E. coli levels drop at Chester sites; two remain above acceptable levels

Tom Hildreth testing water in the Williams River in late June./Telegraph photo

The latest water tests taken on July 11 by volunteers of the Southeastern Vermont Watershed Alliance have found that E. coli levels have dropped at all six Chester area Williams River testing sites and are at acceptable levels at four — including two that were 10 times higher than acceptable levels.

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The acceptable level for swimming is 235 E. coli organisms per 100 milliliters (about about 3.4 ounces) of water.

On June 27, readings taken below the Chester Waste Water Treatment Plant and at the Bartonsville Bridge had found that E. coli levels were 10 times higher than acceptable levels for swimming.

Those two spots registered levels at 2,420 per 100 milliliters, up from June 13 figures of 1,047 at the Bartonsville Bridge and 1,554 at the Waste Water Treatment Facility.

But by the July 11 tests, both had dramatically dropped: Bartonsville Bridge to 156 E. coli per 100, the waste water facility to 126 E. coli per 100.

The two Chester sites that remained at unacceptable levels are the Williams River at Missing Link Road Bridge, which had been 249 and 299 on June 27 then registered 276 per 100 on July 11, and the Middle Branch, just above the confluence with the Williams, which registered 518 on June 27 and dropped to 326 on July 11.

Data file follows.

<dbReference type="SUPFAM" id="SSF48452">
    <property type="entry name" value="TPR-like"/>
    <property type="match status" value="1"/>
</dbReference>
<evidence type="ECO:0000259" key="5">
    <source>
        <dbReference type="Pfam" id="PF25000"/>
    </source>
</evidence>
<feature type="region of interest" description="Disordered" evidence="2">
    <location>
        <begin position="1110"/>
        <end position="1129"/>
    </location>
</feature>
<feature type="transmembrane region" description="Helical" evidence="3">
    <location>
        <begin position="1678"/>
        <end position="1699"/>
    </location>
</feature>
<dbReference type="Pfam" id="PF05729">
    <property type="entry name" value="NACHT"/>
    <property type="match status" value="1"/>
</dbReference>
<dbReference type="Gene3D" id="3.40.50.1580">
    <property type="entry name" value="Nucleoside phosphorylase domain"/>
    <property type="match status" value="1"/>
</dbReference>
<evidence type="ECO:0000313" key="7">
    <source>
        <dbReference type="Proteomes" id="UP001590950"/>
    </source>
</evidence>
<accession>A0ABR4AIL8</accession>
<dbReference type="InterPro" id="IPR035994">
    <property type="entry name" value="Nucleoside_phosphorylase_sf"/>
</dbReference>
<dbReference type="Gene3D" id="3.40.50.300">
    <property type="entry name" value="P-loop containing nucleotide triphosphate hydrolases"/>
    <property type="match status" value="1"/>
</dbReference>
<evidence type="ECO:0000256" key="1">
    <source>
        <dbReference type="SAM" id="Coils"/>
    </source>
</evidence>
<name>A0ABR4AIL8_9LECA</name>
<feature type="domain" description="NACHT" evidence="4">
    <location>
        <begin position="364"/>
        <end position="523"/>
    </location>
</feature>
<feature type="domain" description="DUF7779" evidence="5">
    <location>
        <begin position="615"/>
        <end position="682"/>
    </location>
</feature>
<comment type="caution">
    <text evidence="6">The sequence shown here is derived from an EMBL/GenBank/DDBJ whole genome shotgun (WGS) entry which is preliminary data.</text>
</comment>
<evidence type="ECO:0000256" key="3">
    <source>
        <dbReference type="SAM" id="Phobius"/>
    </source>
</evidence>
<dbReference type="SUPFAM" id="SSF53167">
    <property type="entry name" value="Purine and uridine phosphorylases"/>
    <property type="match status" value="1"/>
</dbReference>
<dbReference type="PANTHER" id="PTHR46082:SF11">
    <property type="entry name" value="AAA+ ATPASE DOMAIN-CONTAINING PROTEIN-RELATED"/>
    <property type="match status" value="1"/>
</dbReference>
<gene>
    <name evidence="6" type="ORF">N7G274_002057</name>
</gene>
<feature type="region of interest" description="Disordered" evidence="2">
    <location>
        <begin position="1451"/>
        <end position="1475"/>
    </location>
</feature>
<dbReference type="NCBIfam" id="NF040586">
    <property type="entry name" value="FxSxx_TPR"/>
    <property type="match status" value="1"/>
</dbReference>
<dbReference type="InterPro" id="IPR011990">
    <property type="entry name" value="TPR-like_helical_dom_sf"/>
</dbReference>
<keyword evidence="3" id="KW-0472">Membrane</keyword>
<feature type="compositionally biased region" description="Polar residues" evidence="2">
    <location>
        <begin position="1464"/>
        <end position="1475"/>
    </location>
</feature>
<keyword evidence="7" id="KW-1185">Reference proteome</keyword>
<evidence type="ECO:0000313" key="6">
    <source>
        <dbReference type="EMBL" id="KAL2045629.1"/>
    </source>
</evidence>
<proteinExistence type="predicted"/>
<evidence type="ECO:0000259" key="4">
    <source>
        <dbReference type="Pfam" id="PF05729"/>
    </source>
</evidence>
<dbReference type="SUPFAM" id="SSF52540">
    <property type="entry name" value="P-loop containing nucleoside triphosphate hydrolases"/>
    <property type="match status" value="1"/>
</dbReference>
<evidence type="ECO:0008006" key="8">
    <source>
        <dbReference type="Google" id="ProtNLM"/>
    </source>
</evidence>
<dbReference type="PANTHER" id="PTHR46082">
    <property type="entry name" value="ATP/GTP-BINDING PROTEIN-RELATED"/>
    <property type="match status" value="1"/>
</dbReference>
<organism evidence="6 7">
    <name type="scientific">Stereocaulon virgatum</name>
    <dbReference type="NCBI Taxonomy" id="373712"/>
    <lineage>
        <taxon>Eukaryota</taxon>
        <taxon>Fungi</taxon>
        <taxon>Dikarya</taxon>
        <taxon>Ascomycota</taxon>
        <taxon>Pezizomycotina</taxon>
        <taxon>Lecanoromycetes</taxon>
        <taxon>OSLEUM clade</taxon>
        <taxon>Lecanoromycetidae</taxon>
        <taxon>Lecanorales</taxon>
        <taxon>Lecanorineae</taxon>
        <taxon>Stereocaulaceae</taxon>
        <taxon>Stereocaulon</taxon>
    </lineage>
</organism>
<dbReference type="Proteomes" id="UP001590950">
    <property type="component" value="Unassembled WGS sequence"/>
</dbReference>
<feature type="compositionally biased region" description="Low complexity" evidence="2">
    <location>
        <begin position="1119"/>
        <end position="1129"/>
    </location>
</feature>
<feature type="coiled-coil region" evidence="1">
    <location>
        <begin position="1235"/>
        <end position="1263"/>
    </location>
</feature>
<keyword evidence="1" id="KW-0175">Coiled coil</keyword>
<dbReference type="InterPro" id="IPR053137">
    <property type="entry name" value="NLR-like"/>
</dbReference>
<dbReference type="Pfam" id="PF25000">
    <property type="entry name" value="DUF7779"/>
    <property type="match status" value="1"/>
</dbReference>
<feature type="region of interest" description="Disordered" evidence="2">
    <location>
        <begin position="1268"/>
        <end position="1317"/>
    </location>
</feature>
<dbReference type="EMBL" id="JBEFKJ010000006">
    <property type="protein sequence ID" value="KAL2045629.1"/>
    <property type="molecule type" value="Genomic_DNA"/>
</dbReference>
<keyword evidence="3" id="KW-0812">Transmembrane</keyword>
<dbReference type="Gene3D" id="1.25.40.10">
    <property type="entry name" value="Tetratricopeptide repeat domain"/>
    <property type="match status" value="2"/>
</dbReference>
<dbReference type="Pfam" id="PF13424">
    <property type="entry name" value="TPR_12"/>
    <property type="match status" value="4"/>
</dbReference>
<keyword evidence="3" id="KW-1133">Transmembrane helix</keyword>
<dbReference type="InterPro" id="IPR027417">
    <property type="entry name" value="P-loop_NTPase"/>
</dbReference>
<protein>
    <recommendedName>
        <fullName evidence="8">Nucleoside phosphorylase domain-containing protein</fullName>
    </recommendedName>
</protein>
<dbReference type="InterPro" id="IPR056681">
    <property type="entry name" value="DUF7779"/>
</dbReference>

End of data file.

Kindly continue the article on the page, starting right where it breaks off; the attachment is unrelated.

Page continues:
E. coli is a bacteria found in the fecal matter of warm-blooded animals. According to the state Department of Health, “Generally, E. coli bacteria itself does not present a human health issue, but its presence indicates that there may be other disease-causing germs, from fecal contamination, in the water. … the more fecal contamination in the water, the more likely someone will get sick.”

In a press release, Laurie Callahan of the watershed alliance, said that “monitoring results from this past Wednesday (July 11) show generally lower E. coli counts, mostly due to reduced run-off during the drier weather.” Heavy rains can cause the higher counts of E. coli in certain areas.

Callahan cites both the U.S. Environmental Protection Agency and Vermont Department of Health guidelines for acceptable levels of E. coli: clean enough for swimming is 235 or less E. coli per 100 milliliters of water; clean enough for boating (but not swimming) is 235 to 575 E. coli per 100 milliliters of water.

Every two weeks, from June to September, SeVWA volunteers monitor 22 river and stream sites in southeastern Vermont including the West, Saxtons, Williams and Rock Rivers and on the Whetstone and North Branch Brooks. The organization checks both swimming holes and recreational sites as well as others.

— Cynthia Prairie

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About the Author: Cynthia Prairie has been a newspaper editor for 30 years, having worked at such publications as the Raleigh Times, the Baltimore News American, the Buffalo Courier Express, the Chicago Sun-Times and the Patuxent Publishing chain of community newspapers in Maryland. She and her family moved to Chester, Vermont in 2004.

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